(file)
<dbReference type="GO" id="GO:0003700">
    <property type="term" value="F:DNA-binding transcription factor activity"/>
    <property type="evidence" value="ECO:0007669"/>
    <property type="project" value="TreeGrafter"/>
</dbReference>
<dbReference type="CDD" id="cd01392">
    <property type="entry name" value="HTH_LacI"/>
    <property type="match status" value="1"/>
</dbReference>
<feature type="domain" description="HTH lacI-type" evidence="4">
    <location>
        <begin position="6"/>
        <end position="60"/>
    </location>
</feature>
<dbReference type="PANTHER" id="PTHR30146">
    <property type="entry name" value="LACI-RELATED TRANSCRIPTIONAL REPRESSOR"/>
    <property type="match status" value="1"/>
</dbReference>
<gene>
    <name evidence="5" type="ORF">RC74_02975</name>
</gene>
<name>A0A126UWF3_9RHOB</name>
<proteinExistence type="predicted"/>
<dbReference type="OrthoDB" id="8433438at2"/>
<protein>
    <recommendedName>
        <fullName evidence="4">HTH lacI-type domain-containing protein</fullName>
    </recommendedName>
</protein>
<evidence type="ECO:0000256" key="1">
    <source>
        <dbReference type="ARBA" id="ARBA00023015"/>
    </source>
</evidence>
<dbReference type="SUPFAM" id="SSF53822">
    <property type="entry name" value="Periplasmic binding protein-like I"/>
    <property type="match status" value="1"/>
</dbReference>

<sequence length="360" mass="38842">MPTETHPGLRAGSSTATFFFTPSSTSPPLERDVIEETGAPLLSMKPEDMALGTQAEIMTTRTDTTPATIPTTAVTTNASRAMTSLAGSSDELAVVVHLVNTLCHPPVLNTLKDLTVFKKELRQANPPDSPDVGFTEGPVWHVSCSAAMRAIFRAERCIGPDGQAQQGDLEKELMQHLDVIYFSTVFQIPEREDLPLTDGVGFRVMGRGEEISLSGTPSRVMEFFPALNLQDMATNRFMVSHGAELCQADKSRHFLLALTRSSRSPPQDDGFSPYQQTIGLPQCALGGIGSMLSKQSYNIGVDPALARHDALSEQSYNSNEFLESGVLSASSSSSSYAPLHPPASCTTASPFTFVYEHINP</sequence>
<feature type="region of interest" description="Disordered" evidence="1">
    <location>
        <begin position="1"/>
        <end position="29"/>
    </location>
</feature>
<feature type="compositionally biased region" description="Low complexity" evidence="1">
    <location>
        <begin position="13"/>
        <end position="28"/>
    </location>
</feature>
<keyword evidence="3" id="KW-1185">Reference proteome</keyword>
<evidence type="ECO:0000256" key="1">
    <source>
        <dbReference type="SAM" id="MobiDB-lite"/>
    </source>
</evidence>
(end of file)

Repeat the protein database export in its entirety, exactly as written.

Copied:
<dbReference type="GO" id="GO:0003700">
    <property type="term" value="F:DNA-binding transcription factor activity"/>
    <property type="evidence" value="ECO:0007669"/>
    <property type="project" value="TreeGrafter"/>
</dbReference>
<dbReference type="CDD" id="cd01392">
    <property type="entry name" value="HTH_LacI"/>
    <property type="match status" value="1"/>
</dbReference>
<feature type="domain" description="HTH lacI-type" evidence="4">
    <location>
        <begin position="6"/>
        <end position="60"/>
    </location>
</feature>
<dbReference type="PANTHER" id="PTHR30146">
    <property type="entry name" value="LACI-RELATED TRANSCRIPTIONAL REPRESSOR"/>
    <property type="match status" value="1"/>
</dbReference>
<gene>
    <name evidence="5" type="ORF">RC74_02975</name>
</gene>
<name>A0A126UWF3_9RHOB</name>
<proteinExistence type="predicted"/>
<dbReference type="OrthoDB" id="8433438at2"/>
<protein>
    <recommendedName>
        <fullName evidence="4">HTH lacI-type domain-containing protein</fullName>
    </recommendedName>
</protein>
<evidence type="ECO:0000256" key="1">
    <source>
        <dbReference type="ARBA" id="ARBA00023015"/>
    </source>
</evidence>
<dbReference type="SUPFAM" id="SSF53822">
    <property type="entry name" value="Periplasmic binding protein-like I"/>
    <property type="match status" value="1"/>
</dbReference>

<sequence length="360" mass="38842">MPTETHPGLRAGSSTATFFFTPSSTSPPLERDVIEETGAPLLSMKPEDMALGTQAEIMTTRTDTTPATIPTTAVTTNASRAMTSLAGSSDELAVVVHLVNTLCHPPVLNTLKDLTVFKKELRQANPPDSPDVGFTEGPVWHVSCSAAMRAIFRAERCIGPDGQAQQGDLEKELMQHLDVIYFSTVFQIPEREDLPLTDGVGFRVMGRGEEISLSGTPSRVMEFFPALNLQDMATNRFMVSHGAELCQADKSRHFLLALTRSSRSPPQDDGFSPYQQTIGLPQCALGGIGSMLSKQSYNIGVDPALARHDALSEQSYNSNEFLESGVLSASSSSSSYAPLHPPASCTTASPFTFVYEHINP</sequence>
<feature type="region of interest" description="Disordered" evidence="1">
    <location>
        <begin position="1"/>
        <end position="29"/>
    </location>
</feature>
<feature type="compositionally biased region" description="Low complexity" evidence="1">
    <location>
        <begin position="13"/>
        <end position="28"/>
    </location>
</feature>
<keyword evidence="3" id="KW-1185">Reference proteome</keyword>
<evidence type="ECO:0000256" key="1">
    <source>
        <dbReference type="SAM" id="MobiDB-lite"/>
    </source>
</evidence>